tech

Supply chains will see a split, tech to play a bigger role: Investor

CEO and Founder of North Summit Capital Min Wanli speaks during Day 2 of CNBC East Tech West on November 18, 2020 in Nansha, Guangzhou, China.

Dave Zhong | Getty Images for CNBC

A split between global and local supply chains will be important in the event of another crisis like the global pandemic, said the chief executive and founder of investment firm North Summit Capital.

“I believe there’s a bifurcation of the global supply chain into global and local,” said Min Wanli of technology-focused North Summit Capital.

A supply chain is a network between a company and its suppliers to produce and distribute the firm’s products.

“For the critical supply systems, they’ve got to have the self-contained local ecosystem, especially in the next crisis like the … coronavirus,” he told CNBC’s Evelyn Cheng. On the other hand, the pandemic has also shown that a “resilient and also highly

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China faces the challenge of keeping Big Tech in check

Jack Ma, CEO of Chinese e-commerce giant Alibaba, speaks during his visit at the Vivatech startups and innovation fair, in Paris on May 16, 2019.

Philippe Lopez | AFP | Getty Images

GUANGZHOU, China — China’s technology giants are firmly in the crosshairs of the country’s regulators who are trying to figure out how to create a set of antitrust rules that can keep these firms in check.

Experts say Beijing will need to ensure that its drive for new regulations balances its push to become a global technological leader.

Like in the U.S., China’s tech sector has expanded via a largely unencumbered path. In some areas, regulators have already stepped in and are now stepping up those efforts.

“Like Washington, Beijing has a love-hate relationship with its tech champions,” Kendra Schaefer, a partner at Trivium China consultancy which has offices in Beijing and London, told CNBC.

“On the one

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Mixed day for global stocks amid troubles with Brexit, US tech

World stock markets were mixed Friday as European traders mulled Britain’s increasingly acrimonious war dance with the EU, while in the United States technology shares continued to pull back.

Sterling remained under pressure as Britain sparred with Brussels, rejecting an ultimatum to withdraw controversial Brexit legislation but agreeing to extend talks next week.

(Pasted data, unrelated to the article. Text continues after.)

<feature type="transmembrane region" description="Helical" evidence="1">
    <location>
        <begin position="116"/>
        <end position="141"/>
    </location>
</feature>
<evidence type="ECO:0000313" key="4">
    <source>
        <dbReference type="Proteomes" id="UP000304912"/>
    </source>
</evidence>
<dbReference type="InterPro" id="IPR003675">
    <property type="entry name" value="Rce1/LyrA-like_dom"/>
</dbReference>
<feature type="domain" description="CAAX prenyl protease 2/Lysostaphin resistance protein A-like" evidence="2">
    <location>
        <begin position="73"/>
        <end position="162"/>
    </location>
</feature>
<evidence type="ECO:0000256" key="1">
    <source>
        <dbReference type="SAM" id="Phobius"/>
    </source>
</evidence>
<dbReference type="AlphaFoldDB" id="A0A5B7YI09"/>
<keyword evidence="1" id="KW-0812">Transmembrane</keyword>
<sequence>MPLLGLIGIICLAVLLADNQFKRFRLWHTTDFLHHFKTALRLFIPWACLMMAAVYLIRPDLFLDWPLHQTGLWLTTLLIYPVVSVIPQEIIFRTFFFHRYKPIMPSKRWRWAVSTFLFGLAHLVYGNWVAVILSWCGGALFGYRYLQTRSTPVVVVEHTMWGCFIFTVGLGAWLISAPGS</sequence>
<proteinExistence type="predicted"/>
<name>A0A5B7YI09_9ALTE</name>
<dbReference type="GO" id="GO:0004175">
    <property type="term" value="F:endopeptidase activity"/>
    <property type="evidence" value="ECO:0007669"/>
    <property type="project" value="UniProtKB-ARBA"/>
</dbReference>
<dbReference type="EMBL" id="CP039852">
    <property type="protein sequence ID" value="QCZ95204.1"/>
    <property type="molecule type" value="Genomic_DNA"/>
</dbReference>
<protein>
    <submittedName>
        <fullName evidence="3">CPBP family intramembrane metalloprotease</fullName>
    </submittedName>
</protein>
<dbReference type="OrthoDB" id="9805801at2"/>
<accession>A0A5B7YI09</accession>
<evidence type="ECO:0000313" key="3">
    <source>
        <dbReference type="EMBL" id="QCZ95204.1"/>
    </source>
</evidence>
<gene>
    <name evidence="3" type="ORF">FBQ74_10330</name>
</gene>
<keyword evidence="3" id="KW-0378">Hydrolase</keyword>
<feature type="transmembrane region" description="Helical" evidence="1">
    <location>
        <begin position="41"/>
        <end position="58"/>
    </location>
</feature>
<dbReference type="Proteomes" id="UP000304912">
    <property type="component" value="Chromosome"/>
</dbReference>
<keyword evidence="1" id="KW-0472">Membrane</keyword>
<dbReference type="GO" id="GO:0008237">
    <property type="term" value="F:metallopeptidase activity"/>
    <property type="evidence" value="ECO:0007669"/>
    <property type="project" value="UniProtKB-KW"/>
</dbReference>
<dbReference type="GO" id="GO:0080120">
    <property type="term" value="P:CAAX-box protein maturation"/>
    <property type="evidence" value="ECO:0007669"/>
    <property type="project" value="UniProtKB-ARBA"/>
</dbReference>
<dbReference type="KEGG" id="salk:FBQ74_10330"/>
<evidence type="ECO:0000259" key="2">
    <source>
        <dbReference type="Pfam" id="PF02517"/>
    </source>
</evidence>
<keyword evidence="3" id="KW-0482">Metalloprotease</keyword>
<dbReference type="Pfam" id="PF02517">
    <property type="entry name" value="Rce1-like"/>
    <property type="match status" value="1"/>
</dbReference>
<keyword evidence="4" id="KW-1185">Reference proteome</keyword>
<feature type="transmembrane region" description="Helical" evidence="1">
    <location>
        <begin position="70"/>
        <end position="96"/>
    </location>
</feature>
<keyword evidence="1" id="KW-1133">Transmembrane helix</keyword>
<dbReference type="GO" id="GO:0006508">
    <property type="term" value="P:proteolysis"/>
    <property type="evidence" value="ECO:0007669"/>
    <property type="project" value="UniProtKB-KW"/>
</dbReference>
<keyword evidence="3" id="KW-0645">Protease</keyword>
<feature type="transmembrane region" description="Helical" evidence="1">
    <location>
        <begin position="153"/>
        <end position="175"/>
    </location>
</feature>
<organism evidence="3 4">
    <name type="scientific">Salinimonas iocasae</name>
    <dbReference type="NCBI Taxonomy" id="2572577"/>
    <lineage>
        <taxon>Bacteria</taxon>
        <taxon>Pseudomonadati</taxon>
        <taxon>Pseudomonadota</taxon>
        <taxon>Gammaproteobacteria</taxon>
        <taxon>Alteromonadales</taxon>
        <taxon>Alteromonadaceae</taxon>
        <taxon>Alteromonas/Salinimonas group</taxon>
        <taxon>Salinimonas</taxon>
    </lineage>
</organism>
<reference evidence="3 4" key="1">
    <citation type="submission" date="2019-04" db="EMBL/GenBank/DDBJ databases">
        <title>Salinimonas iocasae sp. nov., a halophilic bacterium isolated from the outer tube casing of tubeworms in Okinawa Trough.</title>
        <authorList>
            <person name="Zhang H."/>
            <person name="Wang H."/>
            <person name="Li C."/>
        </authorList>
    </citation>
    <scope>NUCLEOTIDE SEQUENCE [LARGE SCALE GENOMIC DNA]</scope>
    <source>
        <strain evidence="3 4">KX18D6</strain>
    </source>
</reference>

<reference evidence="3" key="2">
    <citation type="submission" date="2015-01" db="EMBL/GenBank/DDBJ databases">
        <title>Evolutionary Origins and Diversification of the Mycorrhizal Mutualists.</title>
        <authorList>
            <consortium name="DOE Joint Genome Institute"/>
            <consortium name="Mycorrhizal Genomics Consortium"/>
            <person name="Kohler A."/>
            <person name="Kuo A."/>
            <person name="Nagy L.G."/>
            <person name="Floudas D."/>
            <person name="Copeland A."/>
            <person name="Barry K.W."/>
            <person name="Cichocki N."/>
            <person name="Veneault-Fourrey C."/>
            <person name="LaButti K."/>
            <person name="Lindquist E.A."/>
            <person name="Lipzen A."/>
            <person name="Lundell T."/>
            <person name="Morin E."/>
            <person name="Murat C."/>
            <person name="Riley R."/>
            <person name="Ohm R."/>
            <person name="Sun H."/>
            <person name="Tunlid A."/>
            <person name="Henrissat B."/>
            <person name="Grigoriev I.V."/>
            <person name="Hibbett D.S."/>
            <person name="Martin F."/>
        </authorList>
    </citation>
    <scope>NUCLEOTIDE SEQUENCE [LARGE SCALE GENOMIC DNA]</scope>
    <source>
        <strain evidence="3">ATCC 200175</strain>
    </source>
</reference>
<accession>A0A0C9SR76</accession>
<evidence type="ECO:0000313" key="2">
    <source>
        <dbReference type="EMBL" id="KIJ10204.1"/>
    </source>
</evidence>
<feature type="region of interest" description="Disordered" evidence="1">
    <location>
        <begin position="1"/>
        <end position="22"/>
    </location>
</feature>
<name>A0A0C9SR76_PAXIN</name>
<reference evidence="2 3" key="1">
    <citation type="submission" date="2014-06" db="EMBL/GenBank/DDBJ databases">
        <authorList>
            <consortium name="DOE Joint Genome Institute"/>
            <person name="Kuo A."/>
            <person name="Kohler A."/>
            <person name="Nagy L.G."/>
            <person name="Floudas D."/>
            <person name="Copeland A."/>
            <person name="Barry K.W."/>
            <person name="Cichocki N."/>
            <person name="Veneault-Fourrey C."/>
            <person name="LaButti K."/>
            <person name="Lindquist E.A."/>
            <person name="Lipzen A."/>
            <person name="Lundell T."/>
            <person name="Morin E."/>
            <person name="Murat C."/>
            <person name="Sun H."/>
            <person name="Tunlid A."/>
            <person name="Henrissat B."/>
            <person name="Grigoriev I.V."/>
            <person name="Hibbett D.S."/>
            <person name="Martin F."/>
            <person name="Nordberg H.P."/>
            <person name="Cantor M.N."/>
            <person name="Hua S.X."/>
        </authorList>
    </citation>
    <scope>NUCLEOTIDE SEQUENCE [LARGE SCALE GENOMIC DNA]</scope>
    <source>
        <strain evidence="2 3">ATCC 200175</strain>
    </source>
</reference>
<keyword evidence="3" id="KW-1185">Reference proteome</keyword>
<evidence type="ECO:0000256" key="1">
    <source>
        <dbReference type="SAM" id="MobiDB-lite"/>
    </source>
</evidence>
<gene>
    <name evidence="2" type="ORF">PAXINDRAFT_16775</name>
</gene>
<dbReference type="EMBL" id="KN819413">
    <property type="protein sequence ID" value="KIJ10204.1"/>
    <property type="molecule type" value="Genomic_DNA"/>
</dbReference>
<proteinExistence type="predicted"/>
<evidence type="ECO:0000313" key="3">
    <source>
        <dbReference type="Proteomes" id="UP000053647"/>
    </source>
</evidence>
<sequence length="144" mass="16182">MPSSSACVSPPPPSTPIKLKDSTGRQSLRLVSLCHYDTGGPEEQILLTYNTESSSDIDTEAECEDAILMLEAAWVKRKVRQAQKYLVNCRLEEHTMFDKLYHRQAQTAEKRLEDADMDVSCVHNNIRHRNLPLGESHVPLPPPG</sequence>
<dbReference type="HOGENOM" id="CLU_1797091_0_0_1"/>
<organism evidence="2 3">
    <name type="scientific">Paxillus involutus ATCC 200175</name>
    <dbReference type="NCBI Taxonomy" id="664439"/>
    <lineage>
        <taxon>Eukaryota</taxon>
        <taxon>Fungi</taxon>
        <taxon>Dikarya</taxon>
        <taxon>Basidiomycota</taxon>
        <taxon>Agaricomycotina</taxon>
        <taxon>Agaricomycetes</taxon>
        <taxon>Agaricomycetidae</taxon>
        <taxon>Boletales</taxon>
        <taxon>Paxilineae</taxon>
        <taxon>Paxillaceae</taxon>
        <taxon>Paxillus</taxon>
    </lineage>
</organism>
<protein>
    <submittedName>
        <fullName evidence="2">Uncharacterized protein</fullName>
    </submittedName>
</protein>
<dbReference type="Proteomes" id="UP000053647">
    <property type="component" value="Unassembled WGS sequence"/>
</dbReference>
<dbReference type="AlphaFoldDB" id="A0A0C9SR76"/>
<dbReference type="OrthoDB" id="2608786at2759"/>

On the plus side for British industry, a stuttering currency — which hauled itself off multi-month midweek lows — has been helping to boost share prices of index multinational’s earnings in dollars.

Those increases helped London’s FTSE index gain ground on Friday.

After Thursday’s sterling selloff, the pound was stable on Friday amid news the British economy expanded 6.6 percent — albeit still well off pre-coronavirus levels.

“Ultimately UK investors will probably thank the UK government for pushing down sterling and allowing the FTSE the room to recover 6000 (points),” said Chris Beauchamp, chief market analyst at

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Global prospects dim for China’s tech champions as great powers clash

SHANGHAI/BEIJING (Reuters) – Huawei Technologies’ founder Ren Zhengfei’s global ambitions are marked in bricks and mortar at a new company campus in southern China, where the buildings are replicas from European cities.

Zhang Yiming, founder of ByteDance, the operator of short video app TikTok, has plastered his Beijing headquarters with posters including a cover of former Google CEO Eric Schmidt’s book “How Google Works”, and has long said he will build a global firm that can compete with U.S. tech giants.  

But the two companies which best exemplify China’s ambitions to challenge U.S. tech dominance are now stymied by strains in relations between China and countries including the United States, India, Australia and Britain.

Chinese companies with world-beating technology — including drone-maker DJI, artificial intelligence firms Megvii, SenseTime and iFlytek <002230.SZ>, surveillance camera vendor Hikvision <002415.SZ> and e-commerce conglomerate Alibaba Group <BABA.N> — are also among those losing access to

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